Merging for Competition

This article appeared in the Washington Times, November 8, 1999.

The biggest merger deal in world history was announced last October, with MCI WorldCom agreeing to purchase Sprint for $129 billion. Before consummation, however, the deal must receive regulatory approvals and avoid an antitrust challenge.

Industrial Age minds are already insisting that such a megamerger couldnot possibly be approved. MCI WorldCom and Sprint are, respectively, thesecond and third largest long-distance telephone-service providers. If they merged,the combined company would hold 35 percent of the long-distance telephonemarket. With market leader AT&T at about 45 percent, the top two long-distancecompanies would hold 80 percent of the business.

Under blinkered, one-dimensional anti-trust analysis, such a big mergerin a market already so heavily concentrated could not be allowed. But thissimplistic thinking misses the real, tumultuous forces of competition atwork.

First of all, even with the MCI WorldCom-Sprint merger, thelong-distance telephone business would remain fiercely competitive. More than 400companies still compete to provide such service. While these companies are smallnow compared to the market leaders, they provide competitive pressure, forcingthe bigger companies to keep driving prices down and improving service. Ifthe bigger companies slip, these smaller competitors are ready to bite intotheir customer base.

Then there is the huge potential competition from other large companiesin the telecommunications industry. The four remaining Baby Bells thatprovide local phone service after the breakup of AT&T in the early 1980s areclamoring for regulatory approval to get into the long-distance business. Insteadof harassing the MCI WorldCom-Sprint merger, regulators worried aboutlong-distance competition should push the local phone monopolies to open their marketsand lower access charges, which would remove artificial cost barriers topotential local phone providers, big and small.

In addition, foreign giants like Deutsche Telecom are also maneuveringto get into the U.S. long-distance market. Under new international rulesadministered by the World Trade Organization, these companies must now be allowed intothe United States if they desire.

But even this is only a small part of the big picture. The truth isthere is no long-distance telephone market today for any one or two companies tomonopolize. What is emerging now is a global telecommunications marketcovering the full range of communications services - local phone, long-distancephone, wireless phone, Internet and cable. The larger companies are noworganizing themselves to be able to each provide this full range of services infierce competition with each other.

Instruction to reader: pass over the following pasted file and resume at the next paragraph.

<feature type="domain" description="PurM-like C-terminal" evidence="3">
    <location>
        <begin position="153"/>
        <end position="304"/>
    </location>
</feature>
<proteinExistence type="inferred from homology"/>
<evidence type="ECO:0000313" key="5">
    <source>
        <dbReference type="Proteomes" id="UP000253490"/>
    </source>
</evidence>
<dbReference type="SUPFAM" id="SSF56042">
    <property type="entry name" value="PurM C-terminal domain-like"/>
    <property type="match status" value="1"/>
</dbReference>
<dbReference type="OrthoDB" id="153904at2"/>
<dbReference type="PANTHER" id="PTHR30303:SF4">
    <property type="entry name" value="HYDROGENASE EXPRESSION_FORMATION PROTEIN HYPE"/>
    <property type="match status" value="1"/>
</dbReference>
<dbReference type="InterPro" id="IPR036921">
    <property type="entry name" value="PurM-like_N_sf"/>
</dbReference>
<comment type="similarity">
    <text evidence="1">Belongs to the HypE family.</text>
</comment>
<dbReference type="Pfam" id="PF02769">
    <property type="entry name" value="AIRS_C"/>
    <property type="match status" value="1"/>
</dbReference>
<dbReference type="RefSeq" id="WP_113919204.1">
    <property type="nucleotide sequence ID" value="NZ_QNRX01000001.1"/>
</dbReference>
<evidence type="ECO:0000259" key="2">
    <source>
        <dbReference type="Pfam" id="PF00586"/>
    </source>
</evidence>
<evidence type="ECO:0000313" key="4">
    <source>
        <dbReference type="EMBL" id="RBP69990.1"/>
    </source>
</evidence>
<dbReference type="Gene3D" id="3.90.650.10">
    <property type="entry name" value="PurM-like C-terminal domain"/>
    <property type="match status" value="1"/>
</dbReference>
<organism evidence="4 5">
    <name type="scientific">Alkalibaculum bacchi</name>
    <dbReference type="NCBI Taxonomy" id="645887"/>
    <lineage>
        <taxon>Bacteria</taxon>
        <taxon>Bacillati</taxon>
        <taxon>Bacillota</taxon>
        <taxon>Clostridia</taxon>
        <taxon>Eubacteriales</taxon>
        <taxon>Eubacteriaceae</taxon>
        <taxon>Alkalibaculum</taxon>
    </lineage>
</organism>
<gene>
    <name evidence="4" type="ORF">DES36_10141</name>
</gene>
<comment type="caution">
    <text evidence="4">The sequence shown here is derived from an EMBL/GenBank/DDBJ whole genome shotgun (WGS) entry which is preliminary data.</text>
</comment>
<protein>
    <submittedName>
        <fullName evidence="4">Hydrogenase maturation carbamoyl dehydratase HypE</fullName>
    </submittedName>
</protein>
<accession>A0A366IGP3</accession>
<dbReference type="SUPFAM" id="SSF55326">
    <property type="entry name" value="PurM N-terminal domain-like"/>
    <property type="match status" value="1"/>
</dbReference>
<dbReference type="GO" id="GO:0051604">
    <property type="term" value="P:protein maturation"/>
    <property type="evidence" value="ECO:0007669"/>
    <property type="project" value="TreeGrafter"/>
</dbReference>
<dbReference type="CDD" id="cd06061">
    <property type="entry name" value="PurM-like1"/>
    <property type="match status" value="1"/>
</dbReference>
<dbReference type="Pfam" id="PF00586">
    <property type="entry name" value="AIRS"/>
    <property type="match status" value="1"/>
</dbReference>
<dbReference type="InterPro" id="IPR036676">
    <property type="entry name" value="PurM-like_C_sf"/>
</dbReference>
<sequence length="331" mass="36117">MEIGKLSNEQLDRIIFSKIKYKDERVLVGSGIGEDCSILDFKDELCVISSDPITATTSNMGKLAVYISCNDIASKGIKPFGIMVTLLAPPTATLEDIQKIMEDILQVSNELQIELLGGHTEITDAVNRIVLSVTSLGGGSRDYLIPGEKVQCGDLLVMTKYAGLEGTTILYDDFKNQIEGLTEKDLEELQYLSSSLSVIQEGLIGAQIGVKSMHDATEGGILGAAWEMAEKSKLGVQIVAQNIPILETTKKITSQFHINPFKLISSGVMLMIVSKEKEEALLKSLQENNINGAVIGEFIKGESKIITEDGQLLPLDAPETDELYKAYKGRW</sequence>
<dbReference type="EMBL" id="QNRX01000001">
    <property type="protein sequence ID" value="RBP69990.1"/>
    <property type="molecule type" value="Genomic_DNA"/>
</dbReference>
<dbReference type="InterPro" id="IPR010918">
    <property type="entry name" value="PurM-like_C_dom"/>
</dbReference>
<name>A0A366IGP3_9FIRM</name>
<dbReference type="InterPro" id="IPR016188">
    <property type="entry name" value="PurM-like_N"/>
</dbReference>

This explains the recent wave of megamergers in the telecommunicationsmarket and why those mergers are pro-competitive. SBC Communications hasrecently bought two other former Baby Bells - Pacific Bell and Ameritech. BellAtlantic merged with former Baby Bell Nynex, and is now merging with GTE. GTE inturn recently acquired long-distance Internet provider BBN Corp. AT&T,meanwhile, purchased cable giant TCI and is now merging with Media One. Another BabyBell, U.S. West, recently merged with Qwest to be able to provide long-distanceand Internet services.

With these mergers, all of these companies are crossing over into eachother's markets and competing across the whole spectrum oftelecommunications, nationally or at least in broad geographic areas. TheMCI WorldCom/Sprint merger simply creates another major competitor able to gohead to head with these other big boys, and large foreign giants as well, inthe global telecommunications market. In particular, MCI WorldCom-Sprintwould be able to compete effectively with AT&T and the emerging Baby Bells acrossthe board. That is why the merger is really pro-competitive, notanti-competitive.

As Peter Huber writes in The Wall Street Journal on the wave of majortelecommunications mergers, "Viewed in isolation, each one of thesetransactions might raise some competitive concerns. Viewed together, none of themreally do."

Upon hearing of the MCI WorldCom-Sprint merger, FCC Chairman WilliamKennard opined, "Competition has produced a price war in the long-distance market.This merger appears to be a surrender. How can this be good for consumers?"

But the competition that produced the price war was not between AT&T,MCI WorldCom and Sprint. The battle between those three has been going on formore than 10 years. The source of the recent long-distance price declines hasbeen the competitive threat from Internet-based digital telephony, in thebroader telecommunications market. Mr. Huber again writes, "At this point, AT&Tmust fear Internet-based companies like Qwest and BBN a lot more than it fears companies like Sprint."

With this merger, MCI WorldCom and Sprint are retooling to provide more effective competition in this broader marketplace. That is why the mergeris good for consumers.